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Archive for the ‘mathematics’ category

May 23, 2024

No, Today’s AI Isn’t Sentient. Here’s How We Know

Posted by in categories: food, mathematics, robotics/AI, space

All sensations—hunger, feeling pain, seeing red, falling in love—are the result of physiological states that an LLM simply doesn’t have. Consequently we know that an LLM cannot have subjective experiences of those states. In other words, it cannot be sentient.

An LLM is a mathematical model coded on silicon chips. It is not an embodied being like humans. It does not have a “life” that needs to eat, drink, reproduce, experience emotion, get sick, and eventually die.

It is important to understand the profound difference between how humans generate sequences of words and how an LLM generates those same sequences. When I say “I am hungry,” I am reporting on my sensed physiological states. When an LLM generates the sequence “I am hungry,” it is simply generating the most probable completion of the sequence of words in its current prompt. It is doing exactly the same thing as when, with a different prompt, it generates “I am not hungry,” or with yet another prompt, “The moon is made of green cheese.” None of these are reports of its (nonexistent) physiological states. They are simply probabilistic completions.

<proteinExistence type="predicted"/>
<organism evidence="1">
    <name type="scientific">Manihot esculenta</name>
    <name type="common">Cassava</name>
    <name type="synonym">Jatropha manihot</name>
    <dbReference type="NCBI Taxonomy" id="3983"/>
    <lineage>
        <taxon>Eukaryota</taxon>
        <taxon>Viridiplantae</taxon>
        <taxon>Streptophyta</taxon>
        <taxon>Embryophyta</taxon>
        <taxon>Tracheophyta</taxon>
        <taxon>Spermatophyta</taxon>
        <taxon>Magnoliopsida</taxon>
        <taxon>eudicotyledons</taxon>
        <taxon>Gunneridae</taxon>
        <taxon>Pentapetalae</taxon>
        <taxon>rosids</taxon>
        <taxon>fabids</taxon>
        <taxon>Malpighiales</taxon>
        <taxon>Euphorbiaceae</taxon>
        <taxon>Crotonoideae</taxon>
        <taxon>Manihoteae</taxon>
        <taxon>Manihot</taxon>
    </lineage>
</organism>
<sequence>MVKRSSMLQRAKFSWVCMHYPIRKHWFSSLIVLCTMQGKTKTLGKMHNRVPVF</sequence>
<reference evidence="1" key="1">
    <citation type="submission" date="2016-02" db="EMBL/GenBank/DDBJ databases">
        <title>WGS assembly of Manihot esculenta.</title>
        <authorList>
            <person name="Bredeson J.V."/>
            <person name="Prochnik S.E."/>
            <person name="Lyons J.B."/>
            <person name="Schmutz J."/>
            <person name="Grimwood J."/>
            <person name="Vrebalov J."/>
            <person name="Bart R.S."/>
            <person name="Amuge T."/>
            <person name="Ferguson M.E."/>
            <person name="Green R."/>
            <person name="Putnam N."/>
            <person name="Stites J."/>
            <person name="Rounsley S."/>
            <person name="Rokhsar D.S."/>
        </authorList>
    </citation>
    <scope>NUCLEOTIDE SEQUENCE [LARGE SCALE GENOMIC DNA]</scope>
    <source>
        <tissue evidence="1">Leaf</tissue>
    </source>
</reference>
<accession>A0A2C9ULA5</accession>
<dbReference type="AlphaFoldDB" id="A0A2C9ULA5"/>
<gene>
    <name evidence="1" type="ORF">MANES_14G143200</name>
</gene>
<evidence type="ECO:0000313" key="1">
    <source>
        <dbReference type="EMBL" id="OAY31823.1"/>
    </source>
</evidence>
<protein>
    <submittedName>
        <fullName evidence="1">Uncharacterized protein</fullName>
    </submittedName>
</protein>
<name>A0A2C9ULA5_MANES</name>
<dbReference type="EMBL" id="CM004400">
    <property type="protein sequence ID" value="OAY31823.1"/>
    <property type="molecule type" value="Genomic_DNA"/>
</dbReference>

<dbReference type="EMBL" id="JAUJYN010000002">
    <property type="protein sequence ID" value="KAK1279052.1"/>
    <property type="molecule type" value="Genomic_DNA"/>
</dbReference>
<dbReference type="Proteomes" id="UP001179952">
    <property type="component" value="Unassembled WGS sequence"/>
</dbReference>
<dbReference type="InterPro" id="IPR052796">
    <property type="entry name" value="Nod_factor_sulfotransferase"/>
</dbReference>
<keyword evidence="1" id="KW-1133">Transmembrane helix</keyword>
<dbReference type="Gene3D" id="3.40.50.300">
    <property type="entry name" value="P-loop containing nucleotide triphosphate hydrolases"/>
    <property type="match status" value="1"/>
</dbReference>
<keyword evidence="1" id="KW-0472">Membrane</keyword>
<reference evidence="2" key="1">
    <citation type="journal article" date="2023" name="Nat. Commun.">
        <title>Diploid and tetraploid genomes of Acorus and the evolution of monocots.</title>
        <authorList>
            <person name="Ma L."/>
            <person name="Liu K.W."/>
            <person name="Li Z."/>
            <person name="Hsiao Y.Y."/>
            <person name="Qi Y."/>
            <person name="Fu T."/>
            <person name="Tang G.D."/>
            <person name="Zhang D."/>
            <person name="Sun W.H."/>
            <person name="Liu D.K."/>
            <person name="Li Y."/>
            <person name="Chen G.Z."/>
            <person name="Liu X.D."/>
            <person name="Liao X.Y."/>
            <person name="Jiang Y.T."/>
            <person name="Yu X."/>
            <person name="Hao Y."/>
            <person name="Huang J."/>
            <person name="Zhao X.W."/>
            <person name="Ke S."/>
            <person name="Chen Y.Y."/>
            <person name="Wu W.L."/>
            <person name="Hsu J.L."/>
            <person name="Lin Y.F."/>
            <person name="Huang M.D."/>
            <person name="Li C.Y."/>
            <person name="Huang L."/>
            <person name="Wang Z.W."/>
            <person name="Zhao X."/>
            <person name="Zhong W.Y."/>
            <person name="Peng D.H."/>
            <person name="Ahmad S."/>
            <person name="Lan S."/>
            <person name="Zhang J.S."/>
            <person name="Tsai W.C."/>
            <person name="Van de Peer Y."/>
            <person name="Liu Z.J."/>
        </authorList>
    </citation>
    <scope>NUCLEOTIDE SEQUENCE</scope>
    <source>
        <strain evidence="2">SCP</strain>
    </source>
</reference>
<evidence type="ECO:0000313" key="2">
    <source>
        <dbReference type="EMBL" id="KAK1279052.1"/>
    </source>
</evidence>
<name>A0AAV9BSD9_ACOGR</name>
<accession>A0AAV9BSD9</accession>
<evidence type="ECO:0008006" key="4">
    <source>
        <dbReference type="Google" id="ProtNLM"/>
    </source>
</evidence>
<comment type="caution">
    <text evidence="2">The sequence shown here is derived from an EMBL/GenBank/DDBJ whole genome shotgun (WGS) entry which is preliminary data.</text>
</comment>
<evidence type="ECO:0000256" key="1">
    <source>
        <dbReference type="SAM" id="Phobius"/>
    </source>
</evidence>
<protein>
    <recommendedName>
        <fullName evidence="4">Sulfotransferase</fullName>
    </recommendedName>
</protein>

May 21, 2024

Project Astra demo | Solving math problems

Posted by in categories: mathematics, robotics/AI, space

Watch Project Astra factorise a maths problem and even correct a graph. All shot on a prototype glasses device, in a single take in real time.

Project Astra is a prototype that explores the future of AI assistants. Building on our Gemini models, we’ve developed AI agents that can quickly process multimodal information, reason about the context you’re in, and respond to questions at a conversational pace, making interactions feel much more natural.